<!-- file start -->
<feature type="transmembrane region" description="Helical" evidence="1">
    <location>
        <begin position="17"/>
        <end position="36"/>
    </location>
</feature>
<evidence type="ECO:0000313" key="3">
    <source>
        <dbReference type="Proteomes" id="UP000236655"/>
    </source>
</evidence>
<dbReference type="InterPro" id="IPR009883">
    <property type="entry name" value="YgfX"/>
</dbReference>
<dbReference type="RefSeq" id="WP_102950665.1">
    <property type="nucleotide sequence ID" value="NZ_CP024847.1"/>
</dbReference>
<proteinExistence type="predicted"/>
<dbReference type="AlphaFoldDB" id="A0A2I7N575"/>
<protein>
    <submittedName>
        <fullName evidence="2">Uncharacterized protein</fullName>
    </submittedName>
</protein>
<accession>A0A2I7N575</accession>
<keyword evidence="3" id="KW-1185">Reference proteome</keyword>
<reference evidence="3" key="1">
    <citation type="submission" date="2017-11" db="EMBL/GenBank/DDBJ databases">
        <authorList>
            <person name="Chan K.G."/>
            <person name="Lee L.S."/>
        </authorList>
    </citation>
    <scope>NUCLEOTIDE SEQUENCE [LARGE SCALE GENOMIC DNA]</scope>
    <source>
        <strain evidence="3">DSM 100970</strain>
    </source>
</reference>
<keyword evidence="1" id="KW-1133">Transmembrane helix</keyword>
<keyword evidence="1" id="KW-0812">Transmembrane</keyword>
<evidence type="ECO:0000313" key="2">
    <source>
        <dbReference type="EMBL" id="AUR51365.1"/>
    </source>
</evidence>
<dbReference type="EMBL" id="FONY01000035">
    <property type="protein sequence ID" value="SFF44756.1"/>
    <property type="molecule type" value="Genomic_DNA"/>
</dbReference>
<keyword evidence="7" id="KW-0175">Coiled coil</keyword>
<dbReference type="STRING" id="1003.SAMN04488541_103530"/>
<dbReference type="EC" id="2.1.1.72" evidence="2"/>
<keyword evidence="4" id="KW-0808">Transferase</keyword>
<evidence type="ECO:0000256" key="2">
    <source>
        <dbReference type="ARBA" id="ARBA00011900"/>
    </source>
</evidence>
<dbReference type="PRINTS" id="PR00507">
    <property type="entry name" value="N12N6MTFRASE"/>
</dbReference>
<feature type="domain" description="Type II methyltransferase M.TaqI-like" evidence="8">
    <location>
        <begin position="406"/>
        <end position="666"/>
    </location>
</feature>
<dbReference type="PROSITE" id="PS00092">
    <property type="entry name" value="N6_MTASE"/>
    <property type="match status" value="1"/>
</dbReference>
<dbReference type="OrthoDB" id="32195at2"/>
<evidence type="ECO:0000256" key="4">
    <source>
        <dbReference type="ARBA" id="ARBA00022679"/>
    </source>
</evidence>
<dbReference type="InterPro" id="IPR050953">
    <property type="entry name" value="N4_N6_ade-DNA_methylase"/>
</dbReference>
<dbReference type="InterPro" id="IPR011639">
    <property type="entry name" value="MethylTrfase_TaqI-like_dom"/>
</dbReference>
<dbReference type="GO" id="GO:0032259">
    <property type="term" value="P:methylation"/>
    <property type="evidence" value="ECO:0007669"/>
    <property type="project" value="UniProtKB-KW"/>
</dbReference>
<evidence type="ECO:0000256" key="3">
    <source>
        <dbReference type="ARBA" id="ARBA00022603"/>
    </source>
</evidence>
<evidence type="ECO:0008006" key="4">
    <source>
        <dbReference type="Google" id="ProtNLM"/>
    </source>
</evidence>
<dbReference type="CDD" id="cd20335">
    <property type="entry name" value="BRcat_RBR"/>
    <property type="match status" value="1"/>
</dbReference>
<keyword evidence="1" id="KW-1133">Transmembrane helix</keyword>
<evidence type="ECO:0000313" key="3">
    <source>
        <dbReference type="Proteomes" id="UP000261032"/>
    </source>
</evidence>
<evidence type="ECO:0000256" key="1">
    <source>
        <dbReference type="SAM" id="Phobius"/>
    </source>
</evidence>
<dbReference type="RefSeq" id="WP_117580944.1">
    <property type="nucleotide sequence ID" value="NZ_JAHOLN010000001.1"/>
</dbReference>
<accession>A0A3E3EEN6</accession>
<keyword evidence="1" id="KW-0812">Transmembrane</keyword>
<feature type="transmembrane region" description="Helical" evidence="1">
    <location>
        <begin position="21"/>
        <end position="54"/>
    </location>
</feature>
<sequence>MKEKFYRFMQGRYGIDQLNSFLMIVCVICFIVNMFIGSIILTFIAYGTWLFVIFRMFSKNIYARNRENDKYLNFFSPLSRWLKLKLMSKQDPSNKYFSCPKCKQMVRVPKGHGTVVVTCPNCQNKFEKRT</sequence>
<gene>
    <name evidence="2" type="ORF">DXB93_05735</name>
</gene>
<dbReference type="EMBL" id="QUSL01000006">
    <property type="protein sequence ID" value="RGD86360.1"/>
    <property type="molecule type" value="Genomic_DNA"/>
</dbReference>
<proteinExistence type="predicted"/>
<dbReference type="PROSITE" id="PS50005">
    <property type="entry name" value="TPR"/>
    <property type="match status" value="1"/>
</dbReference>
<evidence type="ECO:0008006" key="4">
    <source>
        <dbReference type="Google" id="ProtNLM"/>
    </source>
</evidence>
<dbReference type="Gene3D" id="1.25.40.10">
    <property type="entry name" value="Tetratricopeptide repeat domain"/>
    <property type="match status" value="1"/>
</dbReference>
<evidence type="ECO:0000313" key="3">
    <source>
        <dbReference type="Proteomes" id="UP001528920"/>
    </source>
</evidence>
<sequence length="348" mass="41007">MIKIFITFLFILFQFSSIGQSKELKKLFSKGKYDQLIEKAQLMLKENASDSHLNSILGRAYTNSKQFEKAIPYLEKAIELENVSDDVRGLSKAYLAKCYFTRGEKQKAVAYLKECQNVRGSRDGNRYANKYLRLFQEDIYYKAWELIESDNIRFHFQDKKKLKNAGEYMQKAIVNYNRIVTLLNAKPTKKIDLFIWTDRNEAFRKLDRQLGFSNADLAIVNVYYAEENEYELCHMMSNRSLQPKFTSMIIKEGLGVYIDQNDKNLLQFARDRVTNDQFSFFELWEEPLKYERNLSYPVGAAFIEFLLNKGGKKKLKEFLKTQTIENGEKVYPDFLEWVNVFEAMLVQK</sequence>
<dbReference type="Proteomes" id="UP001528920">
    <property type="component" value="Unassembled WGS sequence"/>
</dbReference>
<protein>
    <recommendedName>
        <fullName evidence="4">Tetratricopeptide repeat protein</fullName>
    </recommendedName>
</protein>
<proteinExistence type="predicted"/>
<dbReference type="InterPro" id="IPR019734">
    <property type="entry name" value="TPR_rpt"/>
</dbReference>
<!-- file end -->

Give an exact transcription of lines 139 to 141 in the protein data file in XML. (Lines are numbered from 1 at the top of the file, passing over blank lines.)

    <source>
        <dbReference type="Google" id="ProtNLM"/>
    </source>